An ethics bill returning to the Senate is difficult to recognize after the House loaded it down with numerous provisions unrelated to ethics. Still, the Senate sponsor sees something to work with in the much changed bill.
Senate President Pro Tem Charlie Shields, a Republican from St. Joseph, isn’t ready to declare ethics reform dead this session, despite the controversy surrounding how the House forced through a loaded down bill last week.
“Not at this point,” Shields tells the Missourinet. “They’ve sent the bill over. We’ll send it to conference. Depending on what comes out of conference, we’ll decide whether that bill is alive or dead. But at this point it really wouldn’t have made a lot of difference what action took place in the House, how big or how small, that bill was probably headed to conference no matter what.”
HCS#2 SB 844 changed greatly in the House. House Democrats tried to force the issue of ethics reform with a discharge petition that strips a special ethics committee of two bills and placed them on the House calendar. Majority Floor Leader Steven Tilley of Perryville refused to bring either bill to the House floor for debate. Instead, House Republicans rushed a greatly changed SB 844 through the Special House Committee on General Laws and onto the floor on Thursday. Republicans added several provisions unrelated to ethics, highly charged partisan provisions Democrats strongly oppose. The bill passed on a party-line vote.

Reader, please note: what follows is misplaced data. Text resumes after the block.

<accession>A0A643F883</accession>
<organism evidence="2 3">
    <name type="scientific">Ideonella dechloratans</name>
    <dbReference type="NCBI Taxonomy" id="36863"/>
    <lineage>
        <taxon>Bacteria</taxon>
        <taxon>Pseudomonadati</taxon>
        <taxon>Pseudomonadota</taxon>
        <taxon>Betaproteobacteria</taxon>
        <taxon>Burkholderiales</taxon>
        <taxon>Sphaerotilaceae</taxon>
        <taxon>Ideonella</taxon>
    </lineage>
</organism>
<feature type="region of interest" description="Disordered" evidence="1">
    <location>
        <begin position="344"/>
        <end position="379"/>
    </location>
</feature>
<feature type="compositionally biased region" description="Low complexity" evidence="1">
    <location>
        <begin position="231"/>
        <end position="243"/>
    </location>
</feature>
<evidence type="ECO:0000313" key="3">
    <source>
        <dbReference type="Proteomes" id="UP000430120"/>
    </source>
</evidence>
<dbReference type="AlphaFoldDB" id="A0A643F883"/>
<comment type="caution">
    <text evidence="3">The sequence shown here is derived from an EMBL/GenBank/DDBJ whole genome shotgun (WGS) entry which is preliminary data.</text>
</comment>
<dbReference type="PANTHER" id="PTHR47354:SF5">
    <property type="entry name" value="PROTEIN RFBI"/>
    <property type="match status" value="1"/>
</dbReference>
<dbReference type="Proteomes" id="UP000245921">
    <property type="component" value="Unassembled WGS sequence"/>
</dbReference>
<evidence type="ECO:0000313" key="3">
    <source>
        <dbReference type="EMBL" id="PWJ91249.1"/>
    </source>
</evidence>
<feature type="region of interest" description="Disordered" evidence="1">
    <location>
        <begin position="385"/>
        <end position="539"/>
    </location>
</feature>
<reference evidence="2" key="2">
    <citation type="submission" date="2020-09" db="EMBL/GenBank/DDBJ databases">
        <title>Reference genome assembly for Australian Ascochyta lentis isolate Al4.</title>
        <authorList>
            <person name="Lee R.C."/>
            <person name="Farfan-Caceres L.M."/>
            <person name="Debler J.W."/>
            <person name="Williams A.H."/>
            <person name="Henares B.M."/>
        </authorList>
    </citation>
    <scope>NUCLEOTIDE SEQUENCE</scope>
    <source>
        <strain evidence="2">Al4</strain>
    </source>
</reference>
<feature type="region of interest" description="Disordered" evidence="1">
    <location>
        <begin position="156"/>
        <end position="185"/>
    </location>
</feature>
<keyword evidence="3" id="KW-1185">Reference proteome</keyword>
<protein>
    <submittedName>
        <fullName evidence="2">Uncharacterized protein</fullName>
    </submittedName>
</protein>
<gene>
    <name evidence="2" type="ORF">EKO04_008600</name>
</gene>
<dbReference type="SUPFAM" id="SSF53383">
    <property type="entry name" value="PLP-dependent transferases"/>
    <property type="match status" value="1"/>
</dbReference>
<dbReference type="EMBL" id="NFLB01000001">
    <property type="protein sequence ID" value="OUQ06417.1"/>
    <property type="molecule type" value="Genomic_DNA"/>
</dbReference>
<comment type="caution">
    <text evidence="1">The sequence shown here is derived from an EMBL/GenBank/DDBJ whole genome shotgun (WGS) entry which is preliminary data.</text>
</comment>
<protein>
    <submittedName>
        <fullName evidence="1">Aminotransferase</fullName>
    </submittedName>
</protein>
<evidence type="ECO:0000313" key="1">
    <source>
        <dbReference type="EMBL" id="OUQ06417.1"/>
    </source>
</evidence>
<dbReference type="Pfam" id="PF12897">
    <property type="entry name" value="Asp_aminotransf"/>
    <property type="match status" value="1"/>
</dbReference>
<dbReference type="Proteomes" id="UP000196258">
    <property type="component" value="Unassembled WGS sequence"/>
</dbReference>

Shields understands the issue lawmakers have been working hard on all session has now become extremely political.
“Clearly, it is very political in the House,” says Shields, “although I don’t think that is the case in the Senate. I think we’re focused on doing a good ethics bill. It’s a bi-partisan issue in the Senate. My hope is that some of those discussions that we have in the Senate can transpire in the House and we end up with a good bill before six o’clock on Friday.”
Shields says the issue will be settled in a conference committee between the Senate and the House this final week of the legislative session. The senator says any ethics bill needs to contain language giving the Ethics Commission authority to conduct investigations as well as rid the political system of money laundering, such as making contribution transfers from one committee to another in an effort to hide who is contributing to whom. The bill doesn’t seem unredeemable in his present form to Shields.
“I’ve seen bills that have been in far worse shape than this come back out through the process,” Shields says.
Legislators have four days to come to an agreement on ethics.